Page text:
Flower show's answer when nature calls

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The Independent Online

At the Royal Horticultural Society headquarters, thoughts have already turned to spring and the 2011 Chelsea Flower Show.

With plans to launch a new category of show garden for 2011 – called the Artisan Garden – one designer is taking the instruction to use natural, sustainably-resourced materials at its most fundamental level, by creating a garden incorporating a lavatory.

Korean designer Jihae Hwang's project is entitled "The Hae-Woo-So (Emptying One's Mind: Traditional Korean Toilet)". It's filled with wild flowers, grasses and Hedera – or ivy – which "cleans the air and promotes sustainability of micro-organisms". Ivy is useful in any garden, both as a food and a habitat for wildlife.

The lavatory proper is an attractive wooden structure set at the end of a path which leads through the flowers. According to the designer, it thus allows the act of emptying oneself to take place in the most natural and free setting. The concept is to capture more than the simple function of the lavatory, by attempting to tell the story of the inner self: Hae-Woo-So refers to a place where you empty your mind.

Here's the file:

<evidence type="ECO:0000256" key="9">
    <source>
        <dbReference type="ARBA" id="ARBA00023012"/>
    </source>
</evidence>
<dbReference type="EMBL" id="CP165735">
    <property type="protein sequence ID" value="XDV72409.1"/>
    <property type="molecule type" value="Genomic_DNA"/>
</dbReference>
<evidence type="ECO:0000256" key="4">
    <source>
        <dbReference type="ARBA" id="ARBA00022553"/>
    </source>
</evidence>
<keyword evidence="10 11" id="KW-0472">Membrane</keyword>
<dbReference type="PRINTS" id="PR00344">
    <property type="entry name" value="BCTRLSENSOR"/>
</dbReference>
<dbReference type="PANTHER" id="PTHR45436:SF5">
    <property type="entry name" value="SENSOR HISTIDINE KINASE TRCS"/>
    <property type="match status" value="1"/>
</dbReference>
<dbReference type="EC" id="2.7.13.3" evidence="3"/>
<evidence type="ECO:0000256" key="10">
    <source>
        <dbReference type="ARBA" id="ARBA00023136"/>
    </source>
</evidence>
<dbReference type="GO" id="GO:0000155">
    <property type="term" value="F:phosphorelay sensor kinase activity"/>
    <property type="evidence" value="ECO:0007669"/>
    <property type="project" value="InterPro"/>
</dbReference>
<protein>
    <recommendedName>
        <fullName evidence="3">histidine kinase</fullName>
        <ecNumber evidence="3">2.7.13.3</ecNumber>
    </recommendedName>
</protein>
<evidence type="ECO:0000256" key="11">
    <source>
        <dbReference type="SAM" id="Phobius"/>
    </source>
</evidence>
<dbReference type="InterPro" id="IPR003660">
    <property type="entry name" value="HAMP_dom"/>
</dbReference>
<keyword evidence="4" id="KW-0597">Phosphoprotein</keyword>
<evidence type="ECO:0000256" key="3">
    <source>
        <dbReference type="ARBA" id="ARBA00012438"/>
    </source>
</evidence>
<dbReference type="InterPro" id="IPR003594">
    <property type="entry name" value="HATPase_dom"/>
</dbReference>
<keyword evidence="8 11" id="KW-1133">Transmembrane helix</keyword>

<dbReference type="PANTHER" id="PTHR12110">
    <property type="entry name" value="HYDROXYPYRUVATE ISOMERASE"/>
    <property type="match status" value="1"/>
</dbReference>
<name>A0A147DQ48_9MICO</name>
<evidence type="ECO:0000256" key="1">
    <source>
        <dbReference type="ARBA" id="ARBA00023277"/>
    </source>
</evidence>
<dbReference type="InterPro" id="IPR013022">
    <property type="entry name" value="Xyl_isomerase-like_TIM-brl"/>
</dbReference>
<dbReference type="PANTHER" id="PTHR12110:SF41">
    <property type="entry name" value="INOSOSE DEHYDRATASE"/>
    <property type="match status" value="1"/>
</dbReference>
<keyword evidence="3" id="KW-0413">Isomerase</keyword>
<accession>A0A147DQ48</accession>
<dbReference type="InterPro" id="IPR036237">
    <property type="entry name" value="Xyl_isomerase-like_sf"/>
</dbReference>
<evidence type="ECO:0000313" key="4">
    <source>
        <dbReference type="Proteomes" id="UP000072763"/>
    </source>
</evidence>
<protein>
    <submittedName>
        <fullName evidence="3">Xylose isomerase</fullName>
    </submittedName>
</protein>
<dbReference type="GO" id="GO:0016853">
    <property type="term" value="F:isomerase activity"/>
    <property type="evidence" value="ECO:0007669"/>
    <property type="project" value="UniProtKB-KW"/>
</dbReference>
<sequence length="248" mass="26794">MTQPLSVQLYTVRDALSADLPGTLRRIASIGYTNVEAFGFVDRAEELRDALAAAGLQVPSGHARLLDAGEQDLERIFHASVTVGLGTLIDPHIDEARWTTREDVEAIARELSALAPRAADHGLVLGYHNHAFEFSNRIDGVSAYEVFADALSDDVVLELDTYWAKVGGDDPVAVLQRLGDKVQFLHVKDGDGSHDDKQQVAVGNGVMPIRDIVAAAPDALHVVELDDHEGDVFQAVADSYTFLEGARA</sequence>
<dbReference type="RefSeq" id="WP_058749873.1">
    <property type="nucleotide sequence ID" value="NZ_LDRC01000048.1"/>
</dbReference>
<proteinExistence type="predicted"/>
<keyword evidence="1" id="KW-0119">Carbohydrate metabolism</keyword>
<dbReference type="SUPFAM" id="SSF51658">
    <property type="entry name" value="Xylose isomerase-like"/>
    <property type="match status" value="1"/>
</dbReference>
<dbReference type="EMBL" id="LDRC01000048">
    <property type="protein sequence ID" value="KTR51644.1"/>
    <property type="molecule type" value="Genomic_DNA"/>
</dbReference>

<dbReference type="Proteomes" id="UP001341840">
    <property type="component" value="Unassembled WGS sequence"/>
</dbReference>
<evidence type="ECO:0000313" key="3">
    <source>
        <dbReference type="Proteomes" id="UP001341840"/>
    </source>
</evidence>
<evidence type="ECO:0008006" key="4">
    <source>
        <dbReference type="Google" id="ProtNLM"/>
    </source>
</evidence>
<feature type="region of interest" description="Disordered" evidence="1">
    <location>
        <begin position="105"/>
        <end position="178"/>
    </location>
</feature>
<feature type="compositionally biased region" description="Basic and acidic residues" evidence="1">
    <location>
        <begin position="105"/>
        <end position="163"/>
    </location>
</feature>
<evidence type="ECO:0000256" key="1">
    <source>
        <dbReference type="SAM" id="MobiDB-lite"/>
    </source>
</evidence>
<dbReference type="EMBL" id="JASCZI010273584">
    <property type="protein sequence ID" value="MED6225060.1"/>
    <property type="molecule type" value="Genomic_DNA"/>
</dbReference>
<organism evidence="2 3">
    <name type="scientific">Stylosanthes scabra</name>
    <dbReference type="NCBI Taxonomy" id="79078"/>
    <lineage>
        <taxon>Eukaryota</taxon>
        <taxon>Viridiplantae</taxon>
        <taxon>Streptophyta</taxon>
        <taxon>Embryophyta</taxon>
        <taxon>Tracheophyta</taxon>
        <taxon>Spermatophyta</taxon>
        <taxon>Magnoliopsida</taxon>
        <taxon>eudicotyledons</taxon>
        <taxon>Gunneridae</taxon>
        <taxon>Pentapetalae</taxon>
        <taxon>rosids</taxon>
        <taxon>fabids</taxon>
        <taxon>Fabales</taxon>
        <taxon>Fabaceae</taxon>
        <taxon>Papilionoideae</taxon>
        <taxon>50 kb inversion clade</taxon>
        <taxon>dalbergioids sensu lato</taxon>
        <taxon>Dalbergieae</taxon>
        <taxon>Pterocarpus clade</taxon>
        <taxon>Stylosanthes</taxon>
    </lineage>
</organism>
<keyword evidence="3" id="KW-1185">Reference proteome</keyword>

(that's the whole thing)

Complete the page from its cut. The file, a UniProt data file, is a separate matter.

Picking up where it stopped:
The lavatory is not just symbolic, however. It is the major structure in the garden and is designed to serve a functional purpose – making fertiliser from human waste. Its entrance is deliberately low, which ensures that users have to bend their heads and lean forward as they enter, in a gesture of humility. Outside, there is a traditional granite bowl that serves as a water fountain, where the water can be used as a natural bidet.

The RHS is often accused of being po-faced, but Bob Sweet, RHS head of shows' development, takes a robustly matter-of-fact view of Ms Hwang's theme. He said: "In any year exhibitors bring many diverse interests to the show, both in terms of plants and cultural references and this garden brings a further element to RHS Chelsea's already outstanding repertoire for 2011."

Other Artisan Gardens will include The Basildon Bond Garden, which pays homage to the birthplace of one of Britain's most famous writing-paper brands at Apsley Mill in Hemel Hempstead.

The brand's signature blue is the colour theme, picked up by grasses and Iris and, appropriately for a garden associated with letter-writing, there will also be a post box. The designer is William Quarmby, RHS National Young Designer of the Year 2010 runner-up. Kati Crome and Maggie Hughes's "A Postcard from Wales" is inspired by Dylan Thomas's home town of Laugharne. The garden features fruit trees, common salt marsh plants and pathways made from Welsh slate slabs with cockleshell edging.